Preparing your organisation for cyber attacks and data breaches is complicated, and you should look for advice wherever you can get it. One of the most trusted resources is the NCSC’s (National Cyber Security Centre) ten-step guide.
In this blog we summarise its guidance and recommend tools and resources to help you along the way.
1. Create a risk management regime
For any cyber security strategy to be effective, it needs to be supported by senior managers and applied across the whole organisation. After all, it’s no use having the IT department securing systems if no one else in the organisation does their part.
A risk management regime is a top-level framework for addressing security issues. It outlines the organisation’s budget and provides a broad plan of action, a system to notify individuals when new policies and procedures are created and a method for decision-making.
2. Secure your configurations
Misconfigured applications, databases and networks are one of the most common causes of delays and data breaches. The NCSC advises organisations to “develop a strategy to remove or disable unnecessary functionality from systems, and to quickly fix known vulnerabilities”.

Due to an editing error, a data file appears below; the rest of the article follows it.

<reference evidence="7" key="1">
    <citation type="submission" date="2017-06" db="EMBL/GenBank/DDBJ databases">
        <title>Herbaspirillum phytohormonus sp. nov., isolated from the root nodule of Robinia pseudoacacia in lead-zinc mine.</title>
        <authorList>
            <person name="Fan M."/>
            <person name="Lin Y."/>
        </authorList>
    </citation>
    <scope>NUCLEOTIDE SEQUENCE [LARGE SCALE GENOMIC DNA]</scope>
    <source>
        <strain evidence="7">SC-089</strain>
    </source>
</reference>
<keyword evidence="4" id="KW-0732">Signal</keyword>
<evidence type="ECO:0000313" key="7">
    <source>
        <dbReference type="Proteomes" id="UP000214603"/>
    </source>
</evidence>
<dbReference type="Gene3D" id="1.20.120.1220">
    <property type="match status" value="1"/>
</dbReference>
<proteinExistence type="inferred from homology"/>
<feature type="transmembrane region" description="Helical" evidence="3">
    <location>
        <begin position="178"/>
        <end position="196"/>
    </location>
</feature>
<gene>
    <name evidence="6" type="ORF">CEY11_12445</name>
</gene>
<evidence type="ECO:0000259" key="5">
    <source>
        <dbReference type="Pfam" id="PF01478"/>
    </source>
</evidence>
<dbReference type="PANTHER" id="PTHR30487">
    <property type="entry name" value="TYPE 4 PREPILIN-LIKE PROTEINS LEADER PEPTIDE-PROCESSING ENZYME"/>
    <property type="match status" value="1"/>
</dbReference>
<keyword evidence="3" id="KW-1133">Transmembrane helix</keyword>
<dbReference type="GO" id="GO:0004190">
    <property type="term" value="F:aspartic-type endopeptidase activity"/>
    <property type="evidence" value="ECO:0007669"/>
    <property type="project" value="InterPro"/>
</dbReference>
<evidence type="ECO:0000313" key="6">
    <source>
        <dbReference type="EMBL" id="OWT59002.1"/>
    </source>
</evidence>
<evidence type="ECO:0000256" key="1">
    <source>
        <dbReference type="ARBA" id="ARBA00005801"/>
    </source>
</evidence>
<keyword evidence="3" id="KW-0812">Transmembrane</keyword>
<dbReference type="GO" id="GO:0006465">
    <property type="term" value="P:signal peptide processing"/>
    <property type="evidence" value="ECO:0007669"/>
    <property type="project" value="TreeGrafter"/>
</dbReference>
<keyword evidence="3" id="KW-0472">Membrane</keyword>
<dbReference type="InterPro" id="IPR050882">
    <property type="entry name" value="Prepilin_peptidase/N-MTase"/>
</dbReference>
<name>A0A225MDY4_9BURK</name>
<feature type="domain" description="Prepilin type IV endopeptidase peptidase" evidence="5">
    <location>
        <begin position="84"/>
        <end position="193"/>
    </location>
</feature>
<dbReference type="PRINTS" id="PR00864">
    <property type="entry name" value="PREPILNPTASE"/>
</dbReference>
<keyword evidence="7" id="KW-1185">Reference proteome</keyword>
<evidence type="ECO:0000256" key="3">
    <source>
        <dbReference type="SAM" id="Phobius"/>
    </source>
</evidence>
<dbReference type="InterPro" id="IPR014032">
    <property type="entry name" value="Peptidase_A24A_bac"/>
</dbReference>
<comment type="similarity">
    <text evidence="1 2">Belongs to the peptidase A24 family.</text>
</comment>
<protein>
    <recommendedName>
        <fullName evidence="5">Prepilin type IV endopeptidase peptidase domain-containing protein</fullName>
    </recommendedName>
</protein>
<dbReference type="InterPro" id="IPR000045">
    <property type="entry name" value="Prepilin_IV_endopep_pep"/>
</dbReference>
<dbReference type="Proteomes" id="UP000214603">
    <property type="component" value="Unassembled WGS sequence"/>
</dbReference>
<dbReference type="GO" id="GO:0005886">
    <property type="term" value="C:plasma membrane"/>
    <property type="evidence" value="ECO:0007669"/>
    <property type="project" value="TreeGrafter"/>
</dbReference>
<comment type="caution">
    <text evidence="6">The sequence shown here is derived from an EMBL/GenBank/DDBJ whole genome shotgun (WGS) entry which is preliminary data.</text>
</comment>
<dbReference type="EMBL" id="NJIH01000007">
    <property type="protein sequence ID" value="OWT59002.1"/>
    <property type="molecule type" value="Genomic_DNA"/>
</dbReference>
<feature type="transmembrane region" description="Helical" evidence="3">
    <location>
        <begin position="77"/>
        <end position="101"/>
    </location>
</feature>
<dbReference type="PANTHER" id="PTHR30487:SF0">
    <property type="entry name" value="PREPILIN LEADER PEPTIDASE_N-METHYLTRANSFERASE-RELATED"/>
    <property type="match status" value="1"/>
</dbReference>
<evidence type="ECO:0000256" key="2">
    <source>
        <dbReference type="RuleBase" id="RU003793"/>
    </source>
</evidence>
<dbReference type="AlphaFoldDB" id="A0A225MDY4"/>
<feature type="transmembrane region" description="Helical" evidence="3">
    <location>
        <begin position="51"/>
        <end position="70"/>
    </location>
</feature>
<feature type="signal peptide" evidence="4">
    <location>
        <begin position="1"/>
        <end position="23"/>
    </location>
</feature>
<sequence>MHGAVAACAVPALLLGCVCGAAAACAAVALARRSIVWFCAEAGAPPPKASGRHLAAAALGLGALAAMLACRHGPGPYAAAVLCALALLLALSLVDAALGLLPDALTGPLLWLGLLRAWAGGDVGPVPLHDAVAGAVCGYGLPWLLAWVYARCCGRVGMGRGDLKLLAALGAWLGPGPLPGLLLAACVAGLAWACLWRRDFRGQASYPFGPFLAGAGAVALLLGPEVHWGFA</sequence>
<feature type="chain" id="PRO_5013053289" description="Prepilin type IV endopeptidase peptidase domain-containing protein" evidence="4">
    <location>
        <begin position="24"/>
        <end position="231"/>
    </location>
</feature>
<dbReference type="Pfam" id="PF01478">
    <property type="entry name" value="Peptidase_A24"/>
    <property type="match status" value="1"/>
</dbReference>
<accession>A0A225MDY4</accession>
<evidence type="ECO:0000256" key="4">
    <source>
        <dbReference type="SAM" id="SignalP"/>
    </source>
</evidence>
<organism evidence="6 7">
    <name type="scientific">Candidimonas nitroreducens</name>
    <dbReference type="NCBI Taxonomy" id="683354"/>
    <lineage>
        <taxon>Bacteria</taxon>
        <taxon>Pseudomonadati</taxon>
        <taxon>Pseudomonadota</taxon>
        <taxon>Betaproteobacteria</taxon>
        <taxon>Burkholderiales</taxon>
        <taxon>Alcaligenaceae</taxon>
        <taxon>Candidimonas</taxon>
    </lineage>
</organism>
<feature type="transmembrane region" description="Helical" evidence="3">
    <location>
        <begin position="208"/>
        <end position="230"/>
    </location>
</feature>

The best way to do this is with penetration testing. This involves an ethical hacker looking for vulnerabilities in your systems in the same way as a crook would. Most weaknesses can be patched or otherwise addressed relatively simply.
3. Review your network security
Cyber criminals often look to exploit the connections between your networks and the Internet. You can reduce this risk by implementing policies and architectural and technical responses. It won’t always be possible to cover the entirety of your networks, so you should focus on the parts of your organisation where “data is stored and processed, and where an attacker would have the opportunity to interfere with it”.
4. Manage user privileges
Organisations must always have access controls in place to ensure employees can only view information that’s necessary for their job. This reduces the threat of malicious insiders and insider error, and limits the amount of damage a crook can cause if they hack into employees’ accounts.
5. Conduct staff awareness training
Your employees are the ones following your policies and procedures, so they are directly responsible for keeping threats such as ransomware and phishing at bay.
As such, we recommend that you enrol all employees on annual staff awareness courses covering the essentials of cyber security and specific topics, such as phishing and the EU GDPR (General Data Protection Regulation).
Managers and those closely involved in information security should take more in-depth training courses that give them the opportunity to gain qualifications.
6. Implement an incident management system
It’s essential for organisations to understand that, although their security measures can greatly reduce the risk of security incidents, a data breach will happen eventually. That’s why it’s important to implement a CIR (cyber incident response) management system.